Tuesday, March 14, 2017


Jake Johnson     Keegan-Michael Key     Joe Lo Truglio     Aislinn Derbez

     Eddie Garrett has a gambling problem and sporadically attends group sessions for it.  He’s a major irritant for his sponsor (Key), because for all his big plans to change, little happens, and he doesn’t hesitate to call the sponsor any time of day or night.  His infantile demands and self-preoccupation require strict limit setting on the sponsor’s part.
     Eddie leads a seedy life without a job, scrounging around for any dough he can get his hands on and going through incessant winning/losing cycles.  After a discouraging night (through which he always maintains his optimism), he comes home to find someone in his apartment who looks like he is going to call in a debt.  But he has a strange proposition; Eddie can make $10,000 by holding a big bag for the man while he has a stint in prison, probably about six months.  All Eddie has to do is stay out of the bag and keep it until the man returns for it.  He doesn’t have a job, but when someone asks him what he does for a living, he replies that he is in the “storage business.”
     Of course, this is more temptation than just about anyone—especially a gambler—to stand, and although he wrestles with himself mightily, you can guess what happens and what the bag contains.  In no time at all, Eddie’s persistent optimism that he can use the money and make even more with it gets the better of him.  When he first launches his plan, he blossoms with his wins, becomes gregarious with friends, and even meets an attractive woman who succumbs to his charms. Eddie becomes so desperate he goes to his brother Ron (Truglio), who has bailed him out numerous times.  Ron has their father’s landscaping business and always begged his brother to be a part of it, saying he would have to start at the bottom, but could work his way up to eventually being a partner.  Eddie has always been disdainful, but now he is so desperate, he takes Ron’s offer, and begins doing medial labor.  If he works six months, he will be able to put the money he’s lost back into the bag.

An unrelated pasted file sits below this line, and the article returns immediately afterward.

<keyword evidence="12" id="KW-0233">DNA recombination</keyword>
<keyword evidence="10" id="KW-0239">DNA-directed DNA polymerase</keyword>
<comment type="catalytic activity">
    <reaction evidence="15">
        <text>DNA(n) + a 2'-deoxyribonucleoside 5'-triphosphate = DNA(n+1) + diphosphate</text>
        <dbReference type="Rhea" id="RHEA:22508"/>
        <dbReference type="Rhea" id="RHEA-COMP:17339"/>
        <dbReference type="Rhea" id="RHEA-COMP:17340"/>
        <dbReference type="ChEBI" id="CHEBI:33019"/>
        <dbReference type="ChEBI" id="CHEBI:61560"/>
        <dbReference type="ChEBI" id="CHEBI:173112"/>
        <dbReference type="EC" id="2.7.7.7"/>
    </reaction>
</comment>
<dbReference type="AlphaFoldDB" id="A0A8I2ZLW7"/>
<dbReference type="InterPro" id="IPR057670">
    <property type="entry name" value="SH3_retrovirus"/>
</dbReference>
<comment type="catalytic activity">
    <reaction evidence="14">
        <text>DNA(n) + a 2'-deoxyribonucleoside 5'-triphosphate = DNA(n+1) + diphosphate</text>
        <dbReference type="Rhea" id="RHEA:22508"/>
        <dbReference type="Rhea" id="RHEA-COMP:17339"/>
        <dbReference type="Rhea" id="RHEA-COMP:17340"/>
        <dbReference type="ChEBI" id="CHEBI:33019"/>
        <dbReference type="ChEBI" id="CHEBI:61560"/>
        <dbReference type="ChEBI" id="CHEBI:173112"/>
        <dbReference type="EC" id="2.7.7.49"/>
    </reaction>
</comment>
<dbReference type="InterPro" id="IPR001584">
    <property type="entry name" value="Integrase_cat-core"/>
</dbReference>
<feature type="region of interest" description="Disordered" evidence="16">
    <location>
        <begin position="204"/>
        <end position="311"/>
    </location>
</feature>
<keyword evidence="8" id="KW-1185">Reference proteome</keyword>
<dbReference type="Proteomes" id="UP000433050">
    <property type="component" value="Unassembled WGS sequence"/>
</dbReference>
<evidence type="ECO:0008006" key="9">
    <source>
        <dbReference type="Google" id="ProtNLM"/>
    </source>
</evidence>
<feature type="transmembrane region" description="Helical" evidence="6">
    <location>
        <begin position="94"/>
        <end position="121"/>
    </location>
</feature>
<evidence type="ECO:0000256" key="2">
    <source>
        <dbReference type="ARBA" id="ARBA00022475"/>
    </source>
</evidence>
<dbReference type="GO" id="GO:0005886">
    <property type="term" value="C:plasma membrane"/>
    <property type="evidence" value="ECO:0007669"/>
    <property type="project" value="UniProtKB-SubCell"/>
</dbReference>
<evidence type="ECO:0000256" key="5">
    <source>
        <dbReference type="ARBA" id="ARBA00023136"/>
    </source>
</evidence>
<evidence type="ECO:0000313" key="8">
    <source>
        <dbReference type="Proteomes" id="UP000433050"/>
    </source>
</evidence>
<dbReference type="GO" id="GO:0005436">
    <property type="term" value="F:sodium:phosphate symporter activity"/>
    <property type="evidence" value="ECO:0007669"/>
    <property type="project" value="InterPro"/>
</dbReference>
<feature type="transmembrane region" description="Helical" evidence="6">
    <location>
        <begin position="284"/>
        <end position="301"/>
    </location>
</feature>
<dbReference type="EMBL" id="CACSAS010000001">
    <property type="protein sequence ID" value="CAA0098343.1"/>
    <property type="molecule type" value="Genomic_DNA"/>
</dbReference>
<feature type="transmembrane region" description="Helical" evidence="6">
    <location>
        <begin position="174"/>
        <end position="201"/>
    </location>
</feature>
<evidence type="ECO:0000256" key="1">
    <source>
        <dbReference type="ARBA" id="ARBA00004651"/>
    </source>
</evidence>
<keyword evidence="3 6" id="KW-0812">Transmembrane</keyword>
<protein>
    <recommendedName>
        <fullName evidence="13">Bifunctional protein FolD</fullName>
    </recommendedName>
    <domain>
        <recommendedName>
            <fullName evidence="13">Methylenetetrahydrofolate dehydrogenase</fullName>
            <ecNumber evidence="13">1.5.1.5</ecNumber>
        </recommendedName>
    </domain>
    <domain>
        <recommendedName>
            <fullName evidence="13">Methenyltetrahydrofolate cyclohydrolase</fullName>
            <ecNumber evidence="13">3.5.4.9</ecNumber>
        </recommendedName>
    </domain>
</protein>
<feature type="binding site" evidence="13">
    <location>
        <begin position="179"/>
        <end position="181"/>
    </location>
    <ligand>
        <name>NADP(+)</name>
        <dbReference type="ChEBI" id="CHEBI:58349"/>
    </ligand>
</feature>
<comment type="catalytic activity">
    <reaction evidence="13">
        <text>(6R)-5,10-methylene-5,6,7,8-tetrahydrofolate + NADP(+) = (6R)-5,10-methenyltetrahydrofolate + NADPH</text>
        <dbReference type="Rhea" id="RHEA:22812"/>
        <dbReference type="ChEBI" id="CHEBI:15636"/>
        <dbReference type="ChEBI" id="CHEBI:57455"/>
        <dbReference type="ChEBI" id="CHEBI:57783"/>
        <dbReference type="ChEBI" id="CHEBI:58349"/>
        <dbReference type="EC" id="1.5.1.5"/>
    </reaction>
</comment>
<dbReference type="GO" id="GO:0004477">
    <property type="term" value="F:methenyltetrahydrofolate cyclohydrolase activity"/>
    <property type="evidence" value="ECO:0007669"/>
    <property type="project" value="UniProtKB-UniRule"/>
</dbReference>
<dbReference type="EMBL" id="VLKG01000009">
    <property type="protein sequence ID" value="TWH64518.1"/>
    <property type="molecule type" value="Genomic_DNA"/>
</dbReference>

After a few fits and starts, Eddie is taken by surprise by how much he is enjoying working.  He starts reforming, with his new girlfriend supporting him all the way, even after she learns his earlier free spending was temporary and not substantive.  He stops gambling and begins to think about becoming a family man.  All of this is groovy until the owner of the bag notifies Eddie that he will be getting out of prison early.  Eddie goes to his brother once again, asking him to advance him his salary enough to replenish the bag.  But his brother refuses.
      What will Eddie do and how does this story end?  In a very clever way, but it has an aspect to it that made me flinch.
     Writer/director Joe Swanberg is a favorite filmmaker in his hometown of Austin, and his work is generally well regarded across the world.  His style is easygoing, always with substantive points to make about people and society.  He co-wrote this script with Jake Johnson, his collaborator on Drinking Buddies, and Johnson gives a stellar performance as Eddie in Win it All.  I was especially taken with the brother Ron’s character played perfectly by Joe Lo Truglio, which is a rare characterization of a supportive brother who does/says all the right things to someone like Eddie, with a lot of humor thrown in.  He’s a little corny at times, which is likewise just right.  Debez is an experienced actress from Mexico, so I don’t recall seeing any of her films, but she also comes across as a natural in this film.

A well conceived, entertaining comedy about the rehabilitation of an addicted gambler.

Grade:  B                                    By Donna R. Copeland

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